There is no Scientific Basis for Race It a Made Up Label Essay

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Thompson Rivers University Department of English and Modern Languages ENGL 1100: Introduction to University Writing Instructor: Tara Chambers Critical Summary Assignment Due Date: Sunday July 3rd @ 11:59pm (PDF doc) 500-750 Words Grading Weight: 10% INSTRUCTIONS: Please compose a critical summary about the article “There is No Scientific Basis for Race – It is a Made-Up Label” by Elizabeth Kolbert (found in the “Readings” folder). This summary should be 500-750 words, typed, double spaced, and 12pt font (Times New Roman is preferred) and uploaded to Moodle by 11:59pm on Sunday July 3rd. Ensure you provide a clear introduction that includes the necessary information, one to two summary paragraphs (maximum) that summarize the contents of the article, a paragraph devoted to a critical analysis of the article, and a conclusion (therefore, this assignment may be four or five paragraphs). Use the notes you have taken in class, and follow the Critical Summary structure template that is posted on Moodle (in the Critical Summary PP Slides). Your grade will depend on how well you understand and evaluate the article, as well as how closely you follow the critical summary template. INSTRUCTIONS FOR CRITICAL SUMMARY: Please compose a critical summary about the article “There is No Scientific Basis for Race – It is a Made-Up Label” by Elizabeth Kolbert (found in the “Readings” folder). This summary should be 500-750 words, typed, double spaced, and 12pt font (Times New Roman is preferred) and uploaded to Moodle by 11:59pm on Sunday July 3rd. Ensure you provide a clear introduction that includes the necessary information, one to two summary paragraphs (maximum) that summarize the contents of the article, a paragraph devoted to a critical analysis of the article, and a conclusion (therefore, this assignment may be four or five paragraphs). Use the notes you have taken in class, and follow the Critical Summary structure template (in the Critical Summary PP Slides). Your grade will depend on how well you understand and evaluate the article, as well as how closely you follow the critical summary template. WRITING INTRODUCTORY PARAGRAPHS HANDOUT The introductory paragraph is the first paragraph of an essay. Its purpose is to be so inviting that the reader will not want to stop reading. In all college essays, this introductory paragraph contains a thesis statement. Some instructors and courses require the student to use a 1-3-1 essay format. The essay consists of an introductory paragraph with a three-point thesis statement, three body paragraphs, and a concluding paragraph. Included in this packet are sample thesis statements, sample introductory paragraphs, and exercises. INTRODUCTORY PARAGRAPHS.doc disk C-1 (5) WHAT IS A THESIS? The thesis of an essay is a statement of the main idea of that essay. It is the statement of what the writer is going to explain, defend, or prove about his topic. It is usually placed at the end of the introductory paragraph. The thesis statement is a complete sentence that presents a viewpoint about the topic, which can be defended or shown in the essay. A thesis statement should not be a simple statement of fact. Examples: Read each of the following statements. If you think the statement is a fact, mark it with an F. If you think the statement is a thesis, mark it with a T. 1. In the United States, kindergarten is not compulsory. 2. Putting a child into kindergarten before he or she is physically or emotionally ready can have several unfortunate effects on a child. 3. In some European countries, children do not begin formal schooling until age seven or eight. 4. Many students in community colleges have part-time jobs while they are going to school. 5. Working a part-time job while going to school puts an enormous strain on a person for a variety of reasons. 6. Five actions need to be taken to save the grizzly bear from extinction. 7. To save the grizzly bear, we need laws from Congress, the cooperation of hunters and campers, and an educated general public. 8. It is estimated that approximately 200 grizzly bears live in Yellowstone National Park. 9. The discovery of many artifacts in Russell Cave has changed some of the theories previously held about life in North America thousands of years ago. 10. Russell Cave is the oldest known home of human beings in the southeastern United States. 2 INTRODUCTORY PARAGRAPHS.doc disk C-1 (5) THESIS PRACTICE Which thesis in each pair would be most helpful to the writer of a 500-word essay? 1. 2. 3. A. Chinatown in San Francisco will remain a ghetto as long as its population increases, its wages are substandard, and its citizens experience discrimination. B. The Chinatowns in big cities like Los Angeles, New York, and San Francisco remain ghettos because of cultural problems. A. Few people are prepared to live in the California wilderness, as interviews with several rescue scouts have indicated. B. Survival in the California wilderness depends on three main factors: physical fitness, proper clothing, and knowledge of edible plants. A. Rod McKuen writes of love, loneliness, and nostalgia in a shallow free verse. B. The poetry of Rod McKuen has popular appeal because, like Shakespeare's sonnets, the reader recognizes the emotions portrayed since they are stereotypical. Try to develop thesis statements of your own on the following topics: 1. Television - 2. Capital punishment - 3. Mandatory drug testing - 3 INTRODUCTORY PARAGRAPHS.doc disk C-1 (5) ATTENTION GETTING DEVICES The first several sentences of an introductory paragraph should consist of attention getting or interest sentences. Below are several examples of different techniques which may be used to lead the reader to the thesis statement, which is the final one or two sentences of the introductory paragraph. 1. NARRATION Harry Houdini, the great escape artist, never ran out of ways to attract the interest of the general public. Even the events surrounding his death demonstrate his flair for the dramatic. According to an often quoted story, Houdini, just before he died, told his wife that he would communicate with her from "the other side." From his death to just before her death in 1943, when she gave up trying to reach him, this promise kept his widow from fading into obscurity. It was this ability to stimulate the interest of the public that also served him well in life, particularly during his performances. Houdini, a successful showman, knew how to captivate his spectators. He could excite them with the danger and suspense of his acts, amuse them with unexpected touches of humor, or stimulate their curiosity. 2. FACTUAL DATA OR STATISTICS Harry Houdini, the great escape artist was born in 1874. There has been some controversy over where he was born. Some biographers argue Budapest, Hungary; others, however, support his claim of having been born in Appleton, Wisconsin. This controversy notwithstanding, Houdini's real name was Erich Weiss, and at an early age Erich demonstrated an uncanny grasp of the art of trapeze flying. As he grew older, he became fascinated with magic and with the fantastic tricks of such performers as the French magician Robert-Houdini, from whose name he later derived Houdini. It was from such magicians that he also gained his showmanship. Houdini, a successful showman, knew how to captivate his spectators. He could excite them with the danger and suspense of his acts, amuse them with unexpected touches of humor, or stimulate their curiosity. 3. QUOTATION In his article on "conjuring" in the 1926 Encyclopedia Britannica, the great master of escape Harry Houdini asserted that he owed his success to his "great physical strength and the fact that he [was] slightly bowlegged." But when one reads about the remarkable career of this amazing performer, one finds the man's showmanship more impressive than his athletic attributes. Houdini, a successful showman, knew how to captivate his spectators. He could excite them with the danger and suspense of his acts, amuse them with unexpected humor, or stimulate their curiosity. 4 INTRODUCTORY PARAGRAPHS.doc disk C-1 (5) 4. STARTLING STATEMENT It has been said that each of us, at one time or another, considers committing suicide. But the real tragedy is that each year more than half a million people not only contemplate suicide but actually succeed in taking their own lives. This high suicide rate is influenced by a number of factors. Among them are psychological states, sociological conditions, and ineffective means of prevention. 5. GENERAL STATEMENTS Mention life insurance to most people, and they confess that they are confused about the subject. Some even swear that their insurance agent had to get special training to deal with the difficult language of life insurance. People need not be confused, however, because there are actually only three basic types of life insurance--ordinary life, term life, and endowment life--and each has features designed to meet particular requirements. Fast-food restaurants are becoming more and more popular in the United States. The rapid pace of contemporary society and the need of those "on the go" for quick meals bring the American public through the doors of fast-food restaurants in ever-increasing numbers. No longer is the fast-food restaurant primarily a hangout for teenagers. On the contrary, during recent years people of all ages have come to rely on fast-food outlets as a means of satisfying their appetite for the all-American meal of hamburger, French fries, and soft drink. Playing host to such a mass of hungry drop-ins is bound to put a strain on those who work in a fast-food restaurant. Of the different types of customers who frequent fast-food restaurants, some are more welcome than others. In particular, three types of customers become very familiar to those who must serve them: the impatient ones, the picky ones, and--perhaps the salvation of the employees--the easy-to-please ones. 6. COMBINATION Born in 1874, the great escape artist, Harry Houdini lived in an age that, as a result of new advances in science, was fascinated with the unusual and inexplicable. The Great Houdini took advantage of his audience's taste, performing seemingly impossible tasks and reaping their wonder and appreciation. If his audiences had only known the most of what they saw during a performance was easily accomplishable for a "slightly bowlegged" man of "great physical strength," they might not have been quite so impressed. Houdini, however, was a successful showman who knew how to captivate his spectators. He could excite them with the danger and suspense of his acts, amuse them with unexpected touches of humor, or stimulate their curiosity. Factual detail Generalization Generalization Generalization Quotation 5 INTRODUCTORY PARAGRAPHS.doc disk C-1 (5) WHAT NOT TO SAY IN YOUR INTRODUCTION 1. Avoid telling the reader that you are beginning your essay: In this essay, I will discuss . . . I will talk about . . . I am going to prove . . . 2. Do not apologize in your paper: Although I am not an expert . . . In my humble opinion . . . 3. Do not refer to later parts of your essay: By the end of this essay one will agree . . . In the next paragraph people will see . . . 4. Do not use trite expressions. Since they have been so overused, they will lack interest. Using such expression shows that you have not taken time to use your own words to express your ideas. Some examples of trite expressions are: busy as a bee you can't tell a book from its cover haste makes waste 5. Do not make your introduction too long. This paragraph usually needs about half as many sentences as your body paragraphs. (The length of the introduction may vary in proportion to the length of the essay. A long 2,000 word research paper may require a longer introduction.) 6. Do not use second person you as if your reader were sitting next to you. 6 INTRODUCTORY PARAGRAPHS.doc disk C-1 (5) x Introductions and Thesis Statements INTRODUCTIONS Since the dawn of man, writing has been used to communicate ideas. In academic settings, ideas are typically communicated using formal types of writing such as essays. Most academic essays contain an introductory paragraph, which includes a thesis. The Oxford English Dictionary defines an introduction as, “A preliminary explanation prefixed to or included in a book or other writing; the part of a book which leads up to the subject treated or explains the author’s design or purpose. Also, the corresponding part of a speech, lecture, etc.” INTRODUCTIONS Since the dawn of man, writing has been used to communicate ideas. In academic settings, ideas are typically communicated using formal types of writing such as essays. Most academic essays contain an introductory paragraph, which includes a thesis. The Oxford English Dictionary defines an introduction as, “A preliminary explanation prefixed to or included in a book or other writing; the part of a book which leads up to the subject treated, or explains the author’s design or purpose. Also, the corresponding part of a speech, lecture, etc.” The INTRODUCTION DO! Provide Context • Begin somewhat broad in scope • Provide Relevant Background • Provide an Anecdote (if appropriate) Convince your reader your essay is worth their time! Do NOT! • Begin too broad in scope • Include irrelevant details • Begin your “true” argument • Use tired old clichés • Rely on dictionary definitions Do not forget to provide a THESIS statement! INTRODUCTIONS: Are refugees beneficial to their host countries? “For many individuals, Canada is now the land of opportunity. People from all over the world are choosing Canada as their new home. Over *statistic* immigrants and refugees settled in Canada in 2017. Many of the newcomers have skills that can easily be adapted to their new country. Therefore, immigrants and refugees are beneficial for strengthening the Canadian work force which, in turn, strengthens the Canadian economy.” Thesis Statements! The argument you will defend Defensible and debatable Supported by sub arguments, evidence, and analysis “Three-Pronged Thesis Statement” ESSAY STRUCTURE! EXAMPLE: Is Thomas Edison an important person? Thomas Edison’s genius was the perfect combination of innovative thinking, hard work, and a positive attitude. Thomas Edison was influential because he created the light bulb, phonograph, and a telegraph transmitter. Sub Topics (body paragraphs) Inner city schools are in serious trouble and need more funding to address problems such as overcrowded classrooms, the low percentage of trained teachers, and the lack of resources such as textbooks for students. 1. overcrowded classrooms 2. low percentage of trained teachers 3. lack of resources These will be the topics of your three body paragraphs Common Errors to Avoid. Don’t just state the topic! In this essay I will discuss the pros and cons of eating red meat. This essay is about World War 1. Do NOT include statements such as “I believe” OR “in my opinion” EXAMPLES I believe the government should fund additional cancer research. In my opinion, World War 1 was the first modern war. Why? Don’t just state a fact or observation as the thesis statement. Examples: Every year thousands of Americans lose their lives in automobile accidents related to drunk driving. World War involved many new weapons. Why? Come up with a Three-Pronged Thesis Statement for one topic Parking on campus Weekend food options on campus Lower tuition School music programs 1. Ask a question 2. Create a Declaration (argument) 3. Three points of support 4. Combine to write thesis After the Break: Summarizing Your Article Briefly yet effectively communicate the content of Your Assigned Article. 1. What is your article about? 2. How does the author support their argument? A Successful Academic Summary • Concisely states the main point or points from the original source. • Faithfully represents the original source’s main ideas • Omits details, examples, repetition, digression, personal opinion • Avoids plagiarism • Includes the source in a prominent position. ACTIVE READING: decide what information is relevant and irrelevant to your task Who/What: Is this passage mostly about? When: Does it take place (if relevant) What: Is important about the topic or subject? (What’s the issue) Where: Does it take place (if relevant) Why: Is this topic or subject important? How: Does it occur (if relevant) Make sure to Annotate, Annotate, Annotate!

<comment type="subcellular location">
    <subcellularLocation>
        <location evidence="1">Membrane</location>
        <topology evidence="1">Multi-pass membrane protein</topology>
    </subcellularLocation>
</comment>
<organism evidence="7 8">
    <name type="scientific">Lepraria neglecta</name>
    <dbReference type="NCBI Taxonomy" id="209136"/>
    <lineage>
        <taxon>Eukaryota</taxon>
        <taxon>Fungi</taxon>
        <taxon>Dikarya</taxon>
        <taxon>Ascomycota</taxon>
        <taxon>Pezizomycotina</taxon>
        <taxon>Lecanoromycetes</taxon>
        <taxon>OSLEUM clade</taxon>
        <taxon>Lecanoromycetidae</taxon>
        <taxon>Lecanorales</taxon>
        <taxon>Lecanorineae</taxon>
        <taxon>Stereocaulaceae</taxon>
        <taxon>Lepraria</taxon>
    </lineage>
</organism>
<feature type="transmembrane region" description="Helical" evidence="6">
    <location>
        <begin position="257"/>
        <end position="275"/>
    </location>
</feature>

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CRITICAL SUMMARY

There is no Scientific Basis for Race-It's a Made-Up Label

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CRITICAL SUMMARY
There is no Scientific Basis for Race-It's a Made-Up Label
Human beings have proven to be the most cooperative species on the planet considering
the vast cities we have built and the technological advances we have made, among other great
achievements. Yet, surprisingly, we can also be intolerant of each other. One infamous way that
this tendency is shown is in racial discrimination. Racial discrimination is structural,
internalized, interpersonal, and institutional. However, one may wonder if there is, indeed, a
social hierarchy whereby one race is superior to another. Thanks to genetic sequencing,
researchers have proven that the whole distinction of race is misconceived and that we are all
more closely related than we may think. This is the statement of topic in Elizabeth Kolbert’s
article titled, There is no Scientific Basis for Race-It's a Made-Up Label, which was published on
October 22, 2018, by National Geographic. Kolbert’s article provides mea...